It is sufficient that a petition be filed within the 60 day grace period for an H-1B transfer. A receipt is not required as long as the petition is properly filed and not rejected for any errors. I note that USCIS has been giving warning that its issuance of receipts is delayed. 

4. I am With a Pending Asylum Case. I Want to Withdraw Asylum and Go Back to My Country.

I have applied Asylum in May 2016 and my asylum case is still pending. The situation in my country is getting better and I want to withdraw my asylum case and go back to my country. In the future, If I want to come to the US, Will I get a visitor visa?

Mr. Lee answers:
The issuance of a visitor’s visa to the United States after leaving the country is in the discretion of the US consular officer. The length of time that you stayed in the US will be a negative factor in deciding whether to issue the visa. I note that if you are in proceedings before the immigration court, you will find it very difficult to withdraw your asylum case. If your pending asylum case is with USCIS, there is the added risk that the asylum office may issue you a notice to appear before the immigration court instead of only terminating your case.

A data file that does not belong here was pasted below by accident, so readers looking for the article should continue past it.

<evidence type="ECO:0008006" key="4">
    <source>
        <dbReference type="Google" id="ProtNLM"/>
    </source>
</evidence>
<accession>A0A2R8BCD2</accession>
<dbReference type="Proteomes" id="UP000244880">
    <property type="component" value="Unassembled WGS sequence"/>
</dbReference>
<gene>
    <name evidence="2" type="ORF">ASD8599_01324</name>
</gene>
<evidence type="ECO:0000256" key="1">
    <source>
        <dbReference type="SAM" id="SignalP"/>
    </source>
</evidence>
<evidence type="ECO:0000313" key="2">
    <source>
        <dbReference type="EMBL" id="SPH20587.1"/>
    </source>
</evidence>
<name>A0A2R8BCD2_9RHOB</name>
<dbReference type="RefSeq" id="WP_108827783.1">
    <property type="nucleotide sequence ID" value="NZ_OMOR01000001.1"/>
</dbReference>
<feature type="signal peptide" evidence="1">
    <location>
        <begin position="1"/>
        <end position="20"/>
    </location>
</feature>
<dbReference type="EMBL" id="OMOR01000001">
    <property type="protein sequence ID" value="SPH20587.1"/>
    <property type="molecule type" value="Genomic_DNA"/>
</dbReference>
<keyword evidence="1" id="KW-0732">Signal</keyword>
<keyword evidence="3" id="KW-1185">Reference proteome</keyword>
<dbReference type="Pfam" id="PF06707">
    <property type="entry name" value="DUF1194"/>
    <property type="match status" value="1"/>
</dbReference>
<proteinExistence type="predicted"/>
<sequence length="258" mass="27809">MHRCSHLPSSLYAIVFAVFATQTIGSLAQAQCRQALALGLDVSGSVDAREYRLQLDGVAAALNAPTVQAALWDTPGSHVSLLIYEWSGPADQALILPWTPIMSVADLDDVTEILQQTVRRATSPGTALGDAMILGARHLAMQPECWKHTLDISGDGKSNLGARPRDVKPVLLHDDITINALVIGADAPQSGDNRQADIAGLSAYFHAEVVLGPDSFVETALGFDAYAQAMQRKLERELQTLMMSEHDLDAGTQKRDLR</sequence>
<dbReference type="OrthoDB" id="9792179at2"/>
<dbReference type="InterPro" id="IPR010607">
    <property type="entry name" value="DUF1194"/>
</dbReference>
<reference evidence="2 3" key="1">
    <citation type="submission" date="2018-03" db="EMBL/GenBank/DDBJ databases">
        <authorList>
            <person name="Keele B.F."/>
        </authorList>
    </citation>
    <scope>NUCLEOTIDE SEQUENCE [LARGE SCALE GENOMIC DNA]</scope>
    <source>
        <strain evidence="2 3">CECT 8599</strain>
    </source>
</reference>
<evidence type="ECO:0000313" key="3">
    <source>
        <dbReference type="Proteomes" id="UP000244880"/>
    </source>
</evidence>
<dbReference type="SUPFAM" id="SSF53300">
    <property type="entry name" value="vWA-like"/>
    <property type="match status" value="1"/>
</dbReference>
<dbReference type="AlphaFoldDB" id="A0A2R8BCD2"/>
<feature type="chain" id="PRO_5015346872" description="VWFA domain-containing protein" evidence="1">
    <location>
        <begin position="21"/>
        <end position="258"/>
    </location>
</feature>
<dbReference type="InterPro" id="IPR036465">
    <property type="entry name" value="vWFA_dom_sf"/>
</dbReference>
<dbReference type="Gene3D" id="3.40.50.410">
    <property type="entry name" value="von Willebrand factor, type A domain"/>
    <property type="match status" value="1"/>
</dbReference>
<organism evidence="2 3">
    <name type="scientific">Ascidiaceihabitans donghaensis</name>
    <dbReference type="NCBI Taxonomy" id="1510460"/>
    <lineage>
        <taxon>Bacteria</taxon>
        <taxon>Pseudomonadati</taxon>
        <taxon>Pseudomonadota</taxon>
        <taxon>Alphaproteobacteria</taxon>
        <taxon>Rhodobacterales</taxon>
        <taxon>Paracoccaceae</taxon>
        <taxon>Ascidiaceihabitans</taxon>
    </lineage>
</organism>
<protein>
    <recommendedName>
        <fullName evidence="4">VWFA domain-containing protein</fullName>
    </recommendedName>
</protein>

5. Can I Stay More Than 1 Year if My B2 Visa Extension Application (I-539) is Still In Review?

My in law came to the US on March 2020, and we requested extended visa before 6 month expiration of visa. It is still under process and my in law passed 1 year in the US now. Can she still stay here with pending application?

Mr. Lee answers:
The immigration rules allow a person with a pending application to remain in the US until the adjudication. That being said, if USCIS approves an extension of stay, it will only give the period of time requested. As such, if the applicant receives the approval after the requested time has passed, he or she immediately becomes illegal as there is no legal authority to stay past an authorized date. An applicant who wishes to remain in the US past the date requested on an extension application should file another timely request for extension. If not timely, an applicant can file a late extension request giving the reasons for the delay in filing.